This ancient giraffe relative head-butted rivals with an ‘amazing sexual weapon’

Fossil suggests the giraffe’s long neck could have evolved for getting mates, not leaves

How did the giraffe get its long neck? That question has enthralled scientists for centuries. Charles Darwin assumed the driver of natural selection was food, as animals with longer necks could reach higher trees and have their own private food supply with little competition from other species. But a newly analyzed fossil of an ancient giraffe relative suggests there might be more to the story: Competition for mates could have also influenced neck evolution.

“It’s a cool story about an amazing sexual weapon,” says Ted Stankowich an evolutionary ecologist at California State University, Long Beach, who was not involved with the work.

In 1996, in a 15-million-year-old rock formation in China’s far northwest, paleontologists unearthed an unusual fossil with a braincase and some vertebrae. Its skull was thickened at the base, where it had been attached to an enlarged neck vertebra. Researchers first wondered whether it might be an ancient relative of cows or sheep but weren’t sure because its teeth and bones were so large, recalls Tao Deng, a paleontologist at the Chinese Academy of Sciences’s (CAS’s) Institute of Vertebrate Paleontology and Paleoanthropology. Only years later, when a CT scan revealed the inner ear bones of the “strange beast,” did they realize it was a giraffoid, one of a group of animals that includes today’s okapi and giraffes and several other extinct giraffelike species.

Deng and a CAS colleague, paleontologist Shi-Qi Wang, did a CT scan to examine how its bones were formed and arranged. In addition to the unusually thick bones of the neck, they found a hand-size bony disk with a horny “helmet” on the top of its head. They analyzed how the vertebrae interlocked and did computer simulations to learn how the head and neck would react to impacts. They even probed the chemistry of the creature’s tooth enamel to find out what it ate. “Every angle that the researchers could have explored … was covered,” says Rob Simmons, a behavioral ecologist at the University of Cape Town who was not involved with the work.

Deng and Wang then compared the data with those on other giraffoids and animals, including wild sheep and musk ox, which lock horns or butt heads to compete for mates. The fossil’s vertebrae were not just thicker than those of other animals, but they also had more surface area in contact with the base of the skull and each other. “It’s the thickness of the vertebrae that makes [the fossil] very unusual,” says Jin Meng, a co-author at the American Museum of Natural History. The simulations revealed these modifications helped keep the head from snapping forward too far when hit.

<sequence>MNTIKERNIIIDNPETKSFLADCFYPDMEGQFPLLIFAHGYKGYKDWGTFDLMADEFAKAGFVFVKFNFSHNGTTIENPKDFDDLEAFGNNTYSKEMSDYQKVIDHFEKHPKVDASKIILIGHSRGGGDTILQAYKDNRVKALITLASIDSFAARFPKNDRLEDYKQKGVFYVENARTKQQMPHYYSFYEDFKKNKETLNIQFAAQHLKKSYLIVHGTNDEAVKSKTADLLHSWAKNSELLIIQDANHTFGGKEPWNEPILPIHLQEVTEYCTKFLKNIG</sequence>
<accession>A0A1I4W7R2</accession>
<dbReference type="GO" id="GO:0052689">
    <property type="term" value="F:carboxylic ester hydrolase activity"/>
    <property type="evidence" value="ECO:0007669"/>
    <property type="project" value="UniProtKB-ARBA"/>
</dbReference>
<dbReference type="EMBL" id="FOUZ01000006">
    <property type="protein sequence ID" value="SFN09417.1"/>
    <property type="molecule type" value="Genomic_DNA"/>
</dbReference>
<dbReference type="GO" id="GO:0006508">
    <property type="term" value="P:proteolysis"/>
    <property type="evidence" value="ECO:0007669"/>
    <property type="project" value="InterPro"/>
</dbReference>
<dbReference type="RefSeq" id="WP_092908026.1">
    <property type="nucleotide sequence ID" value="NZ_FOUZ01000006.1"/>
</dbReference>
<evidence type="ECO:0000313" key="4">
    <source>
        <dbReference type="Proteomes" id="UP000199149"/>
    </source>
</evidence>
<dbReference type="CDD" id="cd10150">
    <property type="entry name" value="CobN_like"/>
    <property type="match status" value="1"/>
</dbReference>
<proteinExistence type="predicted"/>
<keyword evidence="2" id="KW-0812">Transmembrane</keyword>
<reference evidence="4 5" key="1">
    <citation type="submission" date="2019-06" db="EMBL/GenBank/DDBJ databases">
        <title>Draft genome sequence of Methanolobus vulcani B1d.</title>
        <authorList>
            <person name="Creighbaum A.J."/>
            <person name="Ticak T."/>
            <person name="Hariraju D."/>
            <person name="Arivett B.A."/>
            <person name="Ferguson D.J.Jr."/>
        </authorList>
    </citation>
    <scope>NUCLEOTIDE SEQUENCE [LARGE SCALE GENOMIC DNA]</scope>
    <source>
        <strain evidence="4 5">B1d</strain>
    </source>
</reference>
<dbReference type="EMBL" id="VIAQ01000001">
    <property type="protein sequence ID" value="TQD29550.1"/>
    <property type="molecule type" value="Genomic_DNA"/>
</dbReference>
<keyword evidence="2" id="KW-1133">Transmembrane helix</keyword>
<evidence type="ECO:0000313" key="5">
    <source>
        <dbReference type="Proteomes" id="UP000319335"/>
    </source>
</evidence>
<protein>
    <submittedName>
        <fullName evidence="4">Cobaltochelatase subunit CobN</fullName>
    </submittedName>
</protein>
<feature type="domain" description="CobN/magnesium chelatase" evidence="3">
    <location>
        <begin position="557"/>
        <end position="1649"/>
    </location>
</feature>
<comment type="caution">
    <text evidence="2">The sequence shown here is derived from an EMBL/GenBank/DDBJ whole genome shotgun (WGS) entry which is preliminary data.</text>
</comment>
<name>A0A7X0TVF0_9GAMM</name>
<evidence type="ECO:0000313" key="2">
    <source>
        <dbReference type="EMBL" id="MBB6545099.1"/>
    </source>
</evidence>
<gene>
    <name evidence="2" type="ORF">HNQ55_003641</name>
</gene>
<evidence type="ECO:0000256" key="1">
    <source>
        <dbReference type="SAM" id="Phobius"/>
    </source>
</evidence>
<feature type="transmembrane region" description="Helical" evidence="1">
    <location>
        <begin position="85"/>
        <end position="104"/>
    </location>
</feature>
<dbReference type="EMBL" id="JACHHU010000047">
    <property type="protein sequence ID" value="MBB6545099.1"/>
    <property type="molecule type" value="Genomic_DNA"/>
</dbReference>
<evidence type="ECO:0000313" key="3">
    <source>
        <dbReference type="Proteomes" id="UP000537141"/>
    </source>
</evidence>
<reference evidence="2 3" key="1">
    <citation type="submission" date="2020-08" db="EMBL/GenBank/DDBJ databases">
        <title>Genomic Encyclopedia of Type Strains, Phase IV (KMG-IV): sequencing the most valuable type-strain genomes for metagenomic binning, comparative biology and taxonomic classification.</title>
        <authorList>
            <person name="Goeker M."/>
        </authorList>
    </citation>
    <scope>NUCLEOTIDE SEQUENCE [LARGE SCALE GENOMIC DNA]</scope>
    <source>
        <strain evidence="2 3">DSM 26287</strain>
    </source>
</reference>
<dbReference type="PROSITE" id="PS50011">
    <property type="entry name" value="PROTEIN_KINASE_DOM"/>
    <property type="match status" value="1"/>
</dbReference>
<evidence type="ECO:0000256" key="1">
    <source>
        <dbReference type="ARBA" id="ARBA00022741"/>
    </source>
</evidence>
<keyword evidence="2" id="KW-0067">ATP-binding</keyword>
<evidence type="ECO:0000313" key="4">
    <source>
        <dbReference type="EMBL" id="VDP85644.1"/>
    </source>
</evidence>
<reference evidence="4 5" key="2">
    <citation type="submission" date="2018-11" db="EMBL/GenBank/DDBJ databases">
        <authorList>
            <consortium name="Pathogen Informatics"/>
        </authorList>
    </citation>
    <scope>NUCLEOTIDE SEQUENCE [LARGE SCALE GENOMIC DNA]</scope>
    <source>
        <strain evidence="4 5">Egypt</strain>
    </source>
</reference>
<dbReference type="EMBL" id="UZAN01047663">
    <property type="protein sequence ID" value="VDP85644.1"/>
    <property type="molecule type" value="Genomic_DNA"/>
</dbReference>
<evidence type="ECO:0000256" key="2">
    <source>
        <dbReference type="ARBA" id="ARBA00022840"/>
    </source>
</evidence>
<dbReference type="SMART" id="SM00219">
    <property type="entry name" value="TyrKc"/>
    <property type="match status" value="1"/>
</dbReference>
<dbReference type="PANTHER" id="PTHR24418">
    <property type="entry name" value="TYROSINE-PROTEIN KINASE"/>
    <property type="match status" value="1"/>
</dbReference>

The researchers conclude that the creature’s horny helmet was a powerful buttress for jousting with other males, they report today in Science. The researchers named the fossil Discokeryx xiezhi, after a Chinese legendary horned creature that had the power to distinguish right from wrong. “They unequivocally show that this little giraffe must have used its helmeted head for combat,” Simmons says.

Other extinct giraffoids had a variety of headgear, including club-shaped, meter-long horns. Modern giraffes have bony headgear, too: The bone that forms the helmet in D. xiezhi becomes small horns called ossicones, sometimes used by males to jab the necks of rivals as they swing their heads and necks like clubs. But among giraffelike animals, D. xiezhi is the first example of a head-butter, says María Ríos Ibáñez, a paleontologist at NOVA School of Science and Technology. She describes head-butting as “a much more direct, aggressive form of competitive behavior” than the giraffe’s “necking.”

If D. xiezhi evolved its special headgear to compete for mates, then it’s possible sexual selection also played a role in the development of other species’ headgear—and necks, Wang says. “Neck evolution is very fast and flexible and depends on the male’s fighting style,” she says. According to that thinking, the ability of giraffes to eat leaves at the tops of trees could have been a fortuitous side benefit, rather than a driving force, in the evolution of giraffes’ long necks. (Simmons has made that argument for years because even though both males and females have long necks, the male's continues to grow bigger with age, whereas the female's does not.)

Researchers can’t say whether natural selection or sexual selection made the giraffe such an exotic looking beast. But, Simmons says, “I wish Charles Darwin were alive for this discussion. He’d be bowled over.”

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